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If The NBA's Top Prospects Were Sitcom Characters They'd Be ...

Cousins

If DeMarcus Cousins was a sitcom character he might have a wife named Vivian.

The 2010 NBA Draft begins tonight at 7 (ET) on ESPN. Unfortunately, Mel Kiper's hair will not be gracing us with its presence, but there's plenty of other things to keep an eye on. Here's what we're guaranteed to see: a bunch of undergrads will become millionaires, the Jazz and Warriors will sport their new logos at MSG, and at least one draftee will make a fashion fau paux he'll never live down. What we're hoping to see: We've got our fingers crossed David Stern finally brings back his mustache from 1984.

As for this year's draft class, by now your brain is probably ready to explode from all the conflicting scouting reports you've read on this year's prospects. It's draft day and by now you should know which player you want your team to select. In an effort to make this process as painless as possible, we've matched up the top prospects with the sitcom character they most resemble.

* The players listed are in the order in which Chad Ford and Bill Simmons selected them in yesterday's chat.

1. John Wall (Carlton Banks) - Like Carlton, Wall doesn't mind playing second fiddle on a star-studded cast. He led all freshmen in assists at Kentucky (6.4 APG) and is already drawing comparisons to Jason Kidd. Oh, and then there's the whole dancing thing: Carlton versus Wall.

2. Evan Turner (A.C. Slater) - Turner is arguably the most NBA-ready prospect. He can shoot from outside, score inside and rebound the ball (led OSU with 9.2 RPG). The last athlete with this much versatility was Bayside's three-sport star (football/wrestling/ballet) Albert Clifford.

3. Derrick Favors (Peter Griffin) - Favors is regarded as the draft's top big man and his attributes match up closely to Dwight Howard's. It's like Family guy versus The Simpsons: Favors (Griffin) has tons of upside but we need to see a larger body of work before we mention his name in the same sentence as Howard's (Homer).

4. DeMarcus Cousins (Will Smith or Uncle Phil) - As Chad Ford explained in the chat, it's a rarity to find 6'11'' 280 lb. big men who can score in the paint ... he could be a 20-10 guy for years to come. But, reports are that he is a bit of a head case. If Wall is Carlton, Cousins can only be one of two characters: If you think he's gonna be a star, he's Will Smith. If his work ethic worries you, he's Uncle Phil.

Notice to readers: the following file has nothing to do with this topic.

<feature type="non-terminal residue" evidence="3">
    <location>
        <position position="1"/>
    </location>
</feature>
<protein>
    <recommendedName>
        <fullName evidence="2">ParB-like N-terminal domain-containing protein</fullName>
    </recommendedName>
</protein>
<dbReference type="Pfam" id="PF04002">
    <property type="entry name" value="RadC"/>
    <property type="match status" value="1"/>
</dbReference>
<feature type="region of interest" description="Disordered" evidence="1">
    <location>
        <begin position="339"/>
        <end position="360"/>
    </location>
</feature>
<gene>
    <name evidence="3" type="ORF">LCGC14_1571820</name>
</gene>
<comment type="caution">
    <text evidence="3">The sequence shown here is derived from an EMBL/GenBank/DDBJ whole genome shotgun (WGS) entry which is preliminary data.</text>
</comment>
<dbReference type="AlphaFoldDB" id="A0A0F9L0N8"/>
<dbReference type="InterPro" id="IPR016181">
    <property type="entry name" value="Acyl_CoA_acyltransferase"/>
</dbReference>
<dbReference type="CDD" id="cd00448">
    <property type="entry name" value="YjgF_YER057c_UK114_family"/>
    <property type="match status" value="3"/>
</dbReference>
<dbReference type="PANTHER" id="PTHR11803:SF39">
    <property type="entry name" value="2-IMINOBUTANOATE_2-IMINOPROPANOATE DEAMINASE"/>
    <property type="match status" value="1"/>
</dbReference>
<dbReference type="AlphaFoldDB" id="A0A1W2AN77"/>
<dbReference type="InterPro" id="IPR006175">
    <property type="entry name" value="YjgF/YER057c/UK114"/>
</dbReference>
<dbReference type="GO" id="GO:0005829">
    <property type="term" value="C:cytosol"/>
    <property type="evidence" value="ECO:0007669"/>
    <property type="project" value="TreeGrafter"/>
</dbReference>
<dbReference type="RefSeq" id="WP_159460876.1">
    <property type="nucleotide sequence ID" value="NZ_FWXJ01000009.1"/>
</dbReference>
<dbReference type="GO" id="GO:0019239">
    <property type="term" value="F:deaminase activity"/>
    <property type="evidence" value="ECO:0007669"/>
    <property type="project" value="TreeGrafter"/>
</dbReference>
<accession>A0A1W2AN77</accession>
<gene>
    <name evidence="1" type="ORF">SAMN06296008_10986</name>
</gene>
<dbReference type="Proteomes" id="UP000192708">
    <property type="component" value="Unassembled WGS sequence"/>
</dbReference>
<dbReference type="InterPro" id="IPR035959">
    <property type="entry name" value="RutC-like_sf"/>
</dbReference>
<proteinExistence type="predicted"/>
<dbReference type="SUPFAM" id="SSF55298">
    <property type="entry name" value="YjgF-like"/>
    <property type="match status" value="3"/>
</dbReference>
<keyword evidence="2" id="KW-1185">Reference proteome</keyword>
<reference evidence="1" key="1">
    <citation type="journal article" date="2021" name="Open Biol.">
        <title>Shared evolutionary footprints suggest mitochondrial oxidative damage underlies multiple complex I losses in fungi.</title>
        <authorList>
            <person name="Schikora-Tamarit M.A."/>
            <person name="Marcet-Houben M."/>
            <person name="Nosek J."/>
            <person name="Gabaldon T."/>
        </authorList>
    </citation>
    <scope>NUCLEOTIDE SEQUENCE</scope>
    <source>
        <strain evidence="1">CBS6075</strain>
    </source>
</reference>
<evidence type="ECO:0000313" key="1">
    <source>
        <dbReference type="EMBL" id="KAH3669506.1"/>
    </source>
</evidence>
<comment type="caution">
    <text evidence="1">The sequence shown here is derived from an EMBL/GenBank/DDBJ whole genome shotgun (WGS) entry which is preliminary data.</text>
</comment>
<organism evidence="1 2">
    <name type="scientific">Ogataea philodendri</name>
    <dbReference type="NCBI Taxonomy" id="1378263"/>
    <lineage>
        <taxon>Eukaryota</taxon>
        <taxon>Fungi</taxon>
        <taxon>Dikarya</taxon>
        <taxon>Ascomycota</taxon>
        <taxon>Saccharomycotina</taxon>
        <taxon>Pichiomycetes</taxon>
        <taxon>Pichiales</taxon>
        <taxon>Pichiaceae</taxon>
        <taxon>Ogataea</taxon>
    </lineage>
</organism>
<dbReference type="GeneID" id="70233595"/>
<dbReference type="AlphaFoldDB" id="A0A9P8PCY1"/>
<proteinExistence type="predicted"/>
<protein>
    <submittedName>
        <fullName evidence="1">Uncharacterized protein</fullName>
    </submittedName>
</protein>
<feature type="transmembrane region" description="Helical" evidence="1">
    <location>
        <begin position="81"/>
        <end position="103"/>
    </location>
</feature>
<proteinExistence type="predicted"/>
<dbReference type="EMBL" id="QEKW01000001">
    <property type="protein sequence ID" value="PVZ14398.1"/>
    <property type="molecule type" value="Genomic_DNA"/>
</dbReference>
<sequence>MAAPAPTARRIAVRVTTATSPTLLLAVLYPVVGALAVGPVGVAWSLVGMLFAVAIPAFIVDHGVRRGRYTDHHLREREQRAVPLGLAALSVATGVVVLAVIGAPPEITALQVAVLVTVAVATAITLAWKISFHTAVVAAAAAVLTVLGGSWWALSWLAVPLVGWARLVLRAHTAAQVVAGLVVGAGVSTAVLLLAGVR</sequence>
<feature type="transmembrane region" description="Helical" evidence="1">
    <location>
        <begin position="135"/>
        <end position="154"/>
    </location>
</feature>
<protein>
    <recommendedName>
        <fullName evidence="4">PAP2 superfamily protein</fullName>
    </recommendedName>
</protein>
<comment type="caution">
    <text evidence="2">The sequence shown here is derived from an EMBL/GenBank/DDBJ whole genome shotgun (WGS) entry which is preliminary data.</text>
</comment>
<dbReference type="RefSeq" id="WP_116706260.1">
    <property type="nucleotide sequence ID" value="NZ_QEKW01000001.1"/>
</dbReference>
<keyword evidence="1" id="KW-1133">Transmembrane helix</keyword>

5. Greg Monroe (Norm Peterson) - Monroe has been soaring up draft boards because of his size (6'9'') and ability to pass (3.8 APG at G-Town in '09). He fits every offensive scheme and can play the SF and PF position. He's easy to play along side of, like that guy who hangs around that bar in Boston.

6. Wes Johnson (Butters Stotch) - Johnson transferred to Cuse from Iowa State but only played one season for the Orangemen before declaring for the NBA. Similarly, South Park's Butters didn't play a major role on the show until Season Five when Cartman and company invited him into their group. Both Butters and Johnson were spectacular during their time in the spotlight, but the question remains: Are Johnson and Butters superstars or products of their surrounding cast?

7. Ed Davis (Jack Klompus) That's right, Morty Seinfeld's Florida rival is Ed Davis. Both were part of storied programs (UNC and Seinfeld), both have tons of upside and both deserve more playing time.

8. Al-Farouq Aminu (Larry Appleton) The big knock on Aminu is he has trouble creating his own shots. The majority of his points come off dunks and he'll likely need to play along side a premiere floor general to succeed. Simply put: if your team has a Balki Bartokomous running the point, Aminu will flourish as the leading man.

9. Paul George (Wilson) - We don't really know much about the guy except that he's 6'8'', went to Fresno State and scored 16.8 PPG. He's mysterious, just like Tim Allen's neighbor on Home Improvement.

10. Gordon Hayward (Steve Urkel) - The lovable underdog that everybody roots for. And like Urkel, Hayward can handle the ball and shoot a jumper.